There is some question about the dates RotorTable was in business, the dates they produced games, and the date for this game. The Pinball Collectors Resource suggests Rotor Table was in business in 1935 and produced between four and six games. Bally's Bumper, produced in December of 1936 is thought to be the first game with bumpers. Perhaps Rotor Table was in business through 1937 and produced a game with bumpers after Bumper, or Bumper was not the first game with bumpers. I hope the patent search will resolve the timing.
(click on image to see more detail)
This game is not noted in any lists or databases of known pinball machines. The underneath side of the playfield shows this unit to be of production or first run quality, with no unusual wiring or modified components. Everything seems to have been designed and installed for its obvious purpose.
The score unit is also a production unit, but could have been acquired from another game and modified for use in this game. It is a generic score unit with a secondary score unit attached. In the case of Confucius Say, the score unit counts 1000 point increments and upon reaching 20,000 points, is reset and the secondary count score unit is incremented once. The unit is stamped in the metal frame with a "Patent Pending" and appears to be a general design useful in many games.
See also an explanation of how the score wheels work in the mechanism section of the museum.
The game presents a real challenge to power. In order to retain the ability to freely rotate the playfield, battery power of some kind is required. The original game was powered by No. 6 dry cell batteries, 2 5/8" x 2 5/8 width by 6 1/4" tall. The game requires approximately 3 amps to trigger the 1000 score solenoid and more than 5 amps to reset. The design is an early example of pinball logic, however the features were not developed to conserve batteries.
How I Found the Game:
The Sands Mechanical Museum web site frequently receives inquiries about old coin operated games. Owners, excited about their game, use the Internet to search for information. Upon finding a museum, they call or email their questions with the hope of finding out more.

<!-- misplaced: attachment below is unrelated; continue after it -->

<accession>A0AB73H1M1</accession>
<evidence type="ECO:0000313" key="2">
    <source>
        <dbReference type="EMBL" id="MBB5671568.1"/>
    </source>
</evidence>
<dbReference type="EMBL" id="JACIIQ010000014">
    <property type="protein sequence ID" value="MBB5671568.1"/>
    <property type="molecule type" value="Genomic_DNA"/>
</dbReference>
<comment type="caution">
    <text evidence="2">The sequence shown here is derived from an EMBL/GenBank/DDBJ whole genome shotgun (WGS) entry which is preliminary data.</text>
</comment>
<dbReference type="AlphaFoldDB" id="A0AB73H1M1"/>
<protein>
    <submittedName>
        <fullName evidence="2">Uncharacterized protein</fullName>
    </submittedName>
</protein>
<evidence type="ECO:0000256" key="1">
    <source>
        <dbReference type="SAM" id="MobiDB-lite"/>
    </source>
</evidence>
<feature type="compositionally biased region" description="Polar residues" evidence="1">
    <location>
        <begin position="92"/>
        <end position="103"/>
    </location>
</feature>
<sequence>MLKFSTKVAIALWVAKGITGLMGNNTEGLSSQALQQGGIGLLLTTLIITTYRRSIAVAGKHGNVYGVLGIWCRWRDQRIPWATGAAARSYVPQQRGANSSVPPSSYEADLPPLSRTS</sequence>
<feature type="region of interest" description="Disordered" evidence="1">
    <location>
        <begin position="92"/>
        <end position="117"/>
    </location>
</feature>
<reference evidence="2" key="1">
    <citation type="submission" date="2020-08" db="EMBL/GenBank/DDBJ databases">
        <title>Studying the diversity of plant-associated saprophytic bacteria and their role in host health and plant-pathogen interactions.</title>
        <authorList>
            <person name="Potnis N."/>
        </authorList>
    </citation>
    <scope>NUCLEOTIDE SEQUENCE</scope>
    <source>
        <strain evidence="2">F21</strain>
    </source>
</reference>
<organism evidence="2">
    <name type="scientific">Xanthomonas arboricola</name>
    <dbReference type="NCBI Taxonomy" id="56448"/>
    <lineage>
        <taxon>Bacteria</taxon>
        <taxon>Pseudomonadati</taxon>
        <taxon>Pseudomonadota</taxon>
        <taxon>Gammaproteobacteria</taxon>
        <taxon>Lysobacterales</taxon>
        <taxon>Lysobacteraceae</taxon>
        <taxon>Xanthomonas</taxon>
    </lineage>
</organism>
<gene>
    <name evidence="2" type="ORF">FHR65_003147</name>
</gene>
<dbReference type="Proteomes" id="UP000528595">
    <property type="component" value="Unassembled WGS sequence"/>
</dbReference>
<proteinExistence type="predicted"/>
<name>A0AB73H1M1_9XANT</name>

I received a note from Fletcher in May of 2001, asking about his new acquisition and wondering if I might be able to help him get it working again. He sent pictures and because he was 350 miles away, I tried to help from afar. Fletcher enlisted the help of an electrician friend but was still not able to get the game to work. I tried to find the game in my reference library but was unable to do so. I found this curious but was not ready to think this was a new find.
For the next seven months Fletcher and I tried to find a way for me to look at the game. He was very patient and seemed interested in me doing the work even though I offered to try and find a local repair person. During our many conversations, we found we had similar interests. For example we are both members of the Music Box Society International and National Association of Watch and Clock Collectors.
Finally in January of 2002, I needed to attend the Los Angeles Auto Show to cover the introduction of the new Lotus Elise for a magazine. I decided to drive the rest of the way to visit Confucius Say and meet Fletcher. He was a wonderful host, giving me a tour of his palm (plant) collection and showing me many of his mechanical wonders.
I finally looked at Confucius Say and found it to be clearly a 1930s machine but very developed. It was not a home made machine and many components, like the score mechanisms, were designed and built to be mass produced. I still had no idea if this was a rare machine or prototype. I worked on the game for about seven hours, spread out on Fletcher's kitchen floor, and was able to demonstrate it working. The discovery that the machine required six and 12 volts quickly got it operating.
We still need to figure out what batteries to use and what the brackets are for on either side of the playfield.
I visited the game again in April while on Spring Break with the kids. I was able to complete the installation of two gel cell batteries and related charger. I needed to make a couple of changes to the wiring to get the the timer to shut the game off correctly and to get the double light to work. The kids really enjoyed playing the game! I think Fletcher's decision not to plug the game into the wall and installing batteries was the correct one. This game rotates! Interestingly enough, while the game rotates, the glass is stationary. A couple having drinks and dinner on the table will not be switching meals as they take turns playing.
Thanks to Blake Tucker, Russ Jensen, Wayne Namerow, Terry Cumming, Fletcher, Andy Drop, and John Robertson for information helping me understand the game, information on getting it running again, or information on how to identify it.
thanks to Terry Cummings for this ad, 1942